A USOC plan aimed at bolstering underperforming elite teams also might push grass-roots tradition aside.
After another last-place performance by American curlers at the Sochi Olympics, the U.S. Olympic Committee put USA Curling on notice.
In a letter sent last month, the USOC said it has “serious concerns” about USA Curling’s ability to meet its obligations as the national governing body for the sport, adding that it could cease funding or sever its ties with the group if it did not make specific changes.
One of those shifts — giving a chief executive full authority over the high-performance program, which oversees U.S. participation in international competition — will be voted upon Saturday at USA Curling’s spring meeting in Minneapolis. The USOC wants the organization to put greater emphasis on winning medals at the Olympics and world championships. That has generated controversy among some curlers who want to maintain the group’s traditional ways.
The United States has won only one Olympic medal in curling, a bronze by Bemidji’s Pete Fenson and his team at the 2006 Turin Games. The American men’s and women’s teams both have finished last at the past two Olympics, an outcome that USOC officials have called “unacceptable.”
The USOC wants USA Curling to adopt some methods that have made other countries successful. But some curlers worry that could eventually end one of its most cherished traditions: the ability for any self-formed team to win the right to compete at the Olympics or world championships.
The Minnesota Curling Association will vote in favor of the changes, with the backing of many of the state’s clubs. USA Curling President Jim Pleasants said he is “cautiously optimistic” the proposal will pass. Even if it does, the USOC has warned that might not be enough to prevent funding cuts or decertification of USA Curling as the sport’s national governing body (NGB).
“I worry greatly about losing NGB status if people misunderstand the stakes and the USOC loses confidence in us,” Pleasants said. “If we’re not willing to do the things we need to do as an NGB, we’re going to lose that status. In our sport, the world has become better, and we have to do some things differently.”
Question of fairness
USA Curling is run now by a 29-member board of directors. The new model — which is used by the national governing bodies of most Olympic sports — would give more decision-making power to a CEO, leaving the board to do long-range planning.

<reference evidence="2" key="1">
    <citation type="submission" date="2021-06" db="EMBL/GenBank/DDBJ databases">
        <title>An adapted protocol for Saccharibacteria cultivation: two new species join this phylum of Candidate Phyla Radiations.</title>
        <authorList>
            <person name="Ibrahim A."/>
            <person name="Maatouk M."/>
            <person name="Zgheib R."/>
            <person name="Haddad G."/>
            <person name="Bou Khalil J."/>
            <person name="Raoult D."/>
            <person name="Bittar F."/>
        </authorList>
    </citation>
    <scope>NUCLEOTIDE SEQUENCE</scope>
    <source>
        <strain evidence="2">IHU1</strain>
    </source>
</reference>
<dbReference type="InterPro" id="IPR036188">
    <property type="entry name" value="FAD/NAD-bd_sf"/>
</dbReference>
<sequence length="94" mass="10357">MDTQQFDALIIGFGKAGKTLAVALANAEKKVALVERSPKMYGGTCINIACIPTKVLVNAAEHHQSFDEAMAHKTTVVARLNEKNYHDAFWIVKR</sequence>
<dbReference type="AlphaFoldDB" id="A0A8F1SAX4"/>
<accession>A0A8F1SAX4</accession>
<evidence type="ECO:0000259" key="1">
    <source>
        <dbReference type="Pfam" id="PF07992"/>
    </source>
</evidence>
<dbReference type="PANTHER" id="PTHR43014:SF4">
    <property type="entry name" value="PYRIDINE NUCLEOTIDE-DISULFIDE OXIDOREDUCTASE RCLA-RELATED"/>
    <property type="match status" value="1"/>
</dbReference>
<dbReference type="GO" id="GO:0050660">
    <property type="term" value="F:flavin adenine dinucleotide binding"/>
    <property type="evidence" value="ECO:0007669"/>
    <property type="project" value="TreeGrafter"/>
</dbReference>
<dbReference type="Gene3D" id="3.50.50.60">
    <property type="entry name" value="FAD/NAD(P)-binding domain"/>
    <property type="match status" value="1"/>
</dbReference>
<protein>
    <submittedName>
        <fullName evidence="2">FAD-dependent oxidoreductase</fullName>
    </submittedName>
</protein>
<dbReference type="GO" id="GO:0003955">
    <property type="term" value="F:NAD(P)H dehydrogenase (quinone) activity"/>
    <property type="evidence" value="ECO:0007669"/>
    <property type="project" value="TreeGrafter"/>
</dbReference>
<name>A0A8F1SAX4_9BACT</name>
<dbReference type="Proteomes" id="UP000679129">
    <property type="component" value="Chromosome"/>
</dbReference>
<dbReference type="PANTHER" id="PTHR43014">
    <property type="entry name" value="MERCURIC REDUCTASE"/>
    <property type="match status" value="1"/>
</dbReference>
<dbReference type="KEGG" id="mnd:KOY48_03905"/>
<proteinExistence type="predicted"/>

The board already has granted the high-performance staff broad authority, and a modification it made to selection procedures for the world championships has been particularly controversial. In the past, the winner of the national championships won the right to compete at worlds. This year, USA Curling debuted a system that gives the world berth to a team that finishes in the top three at nationals and has the most points in World Curling Tour events.
The idea was to ensure the U.S. representative at worlds had experience against top international teams. Though a team skipped by Nina Spatola won the women’s U.S. title last month, the runner-up — skipped by Allison Pottinger of Eden Prairie — got the spot at the world championships because of its points.
“That was seen by traditionalists as not being particularly fair,” said Kent Beadle, a member of the St. Paul Curling Club who sits on USA Curling’s board. “But the change accomplished a good deal of what was intended. It got more teams out playing more often against higher-quality competition.”
The high-performance staff also has proposed the creation of a pool of elite curlers who would receive most of the $680,000 it spends to fund athletes each year. The U.S. always has been represented at the Olympics and world championships by self-formed teams that earned their berths. Several of the world’s top curling countries now choose a group of athletes to fund and train full-time, then assemble teams from that pool to go to major competitions.
Many of America’s best curlers — including two-time Olympic skip John Shuster of Duluth — reject that concept as undemocratic. USA Curling’s hybrid proposal would fund and train 20 athletes and create teams from that group. But those teams would have to compete at the national championships and defeat self-formed teams for the right to go to the Olympics or worlds.
Fenson thinks that model is a good compromise. “I think the middle-level competitive player will always have the chance to live out the dream of going to the Olympics,” he said. “With this plan, all they have to do is win. And the high-performance team still has to earn the right.”
Some USA Curling members, especially those opposed to the new selection system for the world championships, disagree with the changes and want the board to retain control. There has been talk of clubs seceding from USA Curling because of concerns that it will become too focused on the high-performance program.
Others contend that what is good for the high-performance side is good for curling in general. “I think everyone involved in the sport would like to see the U.S. be in contention for a medal, because it could generate an enormous amount of national interest,” Beadle said. “It’s been a divisive issue, but in the end, I think people will see that.”
|Fla Gulf Coast||62|
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